I’d look in the glass, wondering, but only myself looked back. Did he have that thin, straight nose? That stubborn chin? Did he look cross all the time, so that people called him cross-patch, when really he was just thinking?

Mother must have been fibbing. Her answer had been ridiculous. How could a little girl look like a grown man?

What was he like? I still didn’t know.

Who was he?

Grandmother Ansty would click along the polished floors, pointing out the portraits of people who didn’t matter any longer, in her little, high-heeled shoes, not looking in the least like anyone else’s grandmother, not at all cosy and cottage-loafy. Other people’s grandmothers had bosoms, solid, stately, encased shelves, all of one piece, that never moved, no matter what. My grandmother had – I realized with surprise when I grew old enough to notice – breasts. There was no getting away from it. Two of them, small and quite separate, they moved of their own accord.

She was my father’s mother, but not Kate’s grandmother. I’d queried that once.

‘You are an Ansty. Kate is not an Ansty. She is no relation to me,’ Grandmother had explained, quickly and briefly, as though she found the subject embarrassing. Children are very quick to recognize an adult’s embarrassment. She answered the way she had done, long before, when I had asked her why her pug, Buller, was trying to cuddle the leg of the table.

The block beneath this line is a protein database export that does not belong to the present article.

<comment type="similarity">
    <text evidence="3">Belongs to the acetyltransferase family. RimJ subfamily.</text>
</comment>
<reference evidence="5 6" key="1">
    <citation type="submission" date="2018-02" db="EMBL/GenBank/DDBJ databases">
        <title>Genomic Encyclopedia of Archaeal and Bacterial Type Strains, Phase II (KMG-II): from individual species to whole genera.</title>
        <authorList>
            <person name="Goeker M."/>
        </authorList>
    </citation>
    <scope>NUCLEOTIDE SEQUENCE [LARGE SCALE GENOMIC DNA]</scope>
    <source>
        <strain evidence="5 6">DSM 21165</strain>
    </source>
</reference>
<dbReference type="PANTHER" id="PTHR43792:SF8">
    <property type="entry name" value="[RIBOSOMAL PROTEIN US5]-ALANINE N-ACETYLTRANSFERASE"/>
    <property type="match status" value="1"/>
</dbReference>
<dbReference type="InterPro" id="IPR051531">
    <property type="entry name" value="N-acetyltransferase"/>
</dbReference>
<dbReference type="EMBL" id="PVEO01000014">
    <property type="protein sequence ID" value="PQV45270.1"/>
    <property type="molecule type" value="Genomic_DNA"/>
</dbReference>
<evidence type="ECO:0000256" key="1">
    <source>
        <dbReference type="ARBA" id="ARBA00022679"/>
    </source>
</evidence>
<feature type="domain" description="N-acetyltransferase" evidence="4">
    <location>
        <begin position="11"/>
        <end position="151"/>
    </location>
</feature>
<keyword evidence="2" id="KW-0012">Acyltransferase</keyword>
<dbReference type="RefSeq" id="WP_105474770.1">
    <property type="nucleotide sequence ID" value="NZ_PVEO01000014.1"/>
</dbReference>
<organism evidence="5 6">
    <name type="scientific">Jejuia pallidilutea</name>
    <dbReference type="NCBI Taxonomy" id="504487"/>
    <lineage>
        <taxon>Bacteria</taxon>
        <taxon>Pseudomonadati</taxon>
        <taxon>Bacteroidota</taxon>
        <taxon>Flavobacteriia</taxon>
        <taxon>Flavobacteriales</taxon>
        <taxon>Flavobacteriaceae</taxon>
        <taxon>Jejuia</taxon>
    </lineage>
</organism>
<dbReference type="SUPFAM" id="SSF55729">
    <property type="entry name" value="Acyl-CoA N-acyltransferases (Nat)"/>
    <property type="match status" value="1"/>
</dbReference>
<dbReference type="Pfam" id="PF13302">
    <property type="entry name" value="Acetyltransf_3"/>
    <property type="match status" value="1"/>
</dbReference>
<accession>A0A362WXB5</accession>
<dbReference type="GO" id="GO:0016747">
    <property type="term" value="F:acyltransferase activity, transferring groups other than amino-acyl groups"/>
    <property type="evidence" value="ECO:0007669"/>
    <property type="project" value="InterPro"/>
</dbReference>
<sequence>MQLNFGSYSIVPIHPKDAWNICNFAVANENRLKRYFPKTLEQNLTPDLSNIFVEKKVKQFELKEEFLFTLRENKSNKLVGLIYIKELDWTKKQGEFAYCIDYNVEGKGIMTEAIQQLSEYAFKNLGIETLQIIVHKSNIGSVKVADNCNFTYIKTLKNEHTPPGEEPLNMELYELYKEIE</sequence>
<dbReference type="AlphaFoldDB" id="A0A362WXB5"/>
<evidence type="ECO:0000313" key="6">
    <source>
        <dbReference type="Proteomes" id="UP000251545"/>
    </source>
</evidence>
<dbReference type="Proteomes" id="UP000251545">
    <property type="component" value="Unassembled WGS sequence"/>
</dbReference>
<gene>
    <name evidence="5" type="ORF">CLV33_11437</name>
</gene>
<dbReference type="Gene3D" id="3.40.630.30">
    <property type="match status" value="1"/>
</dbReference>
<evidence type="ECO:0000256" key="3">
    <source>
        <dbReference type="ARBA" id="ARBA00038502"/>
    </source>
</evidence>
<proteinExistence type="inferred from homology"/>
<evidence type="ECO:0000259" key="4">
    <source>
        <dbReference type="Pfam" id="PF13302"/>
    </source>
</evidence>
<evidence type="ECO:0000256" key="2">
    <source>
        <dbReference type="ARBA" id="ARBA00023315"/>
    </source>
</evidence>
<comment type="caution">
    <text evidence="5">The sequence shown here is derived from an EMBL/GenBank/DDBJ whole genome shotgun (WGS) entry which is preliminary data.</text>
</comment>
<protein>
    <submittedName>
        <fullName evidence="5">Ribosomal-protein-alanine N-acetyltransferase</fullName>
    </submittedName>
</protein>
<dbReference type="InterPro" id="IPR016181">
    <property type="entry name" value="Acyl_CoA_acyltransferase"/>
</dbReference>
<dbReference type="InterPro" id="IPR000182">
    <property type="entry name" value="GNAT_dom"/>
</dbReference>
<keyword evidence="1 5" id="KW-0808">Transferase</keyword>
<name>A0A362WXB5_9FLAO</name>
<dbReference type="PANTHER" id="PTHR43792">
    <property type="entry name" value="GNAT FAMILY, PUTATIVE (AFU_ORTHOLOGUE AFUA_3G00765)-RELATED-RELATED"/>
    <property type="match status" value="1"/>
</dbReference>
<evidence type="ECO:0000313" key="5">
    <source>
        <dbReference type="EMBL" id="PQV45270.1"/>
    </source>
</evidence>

‘But why isn’t she?’ I’d persisted.

‘Tom is her father and your mother’s second husband. It’s quite simple.’

‘And why isn’t my own father on the stone cross with all the other dead soldiers?’

‘A mistake,’ Grandmother had said, in her usual, brisk fashion. She turned her back on me to fiddle with a flower arrangement, so I couldn’t see her snapping, bright eyes, only her tiny, trim figure in its fashionable short frock and the corrugated waves of marcelled grey hair. ‘Your father was a hero and died for his country. Never forget that. I’ll see that it’s put right.’

Then she had changed the subject. No-one – certainly not I – had the nerve to persist once Grandmother decided that enough had been said. But the name of Edwin Ansty had never been added to the base of the granite cross in the churchyard.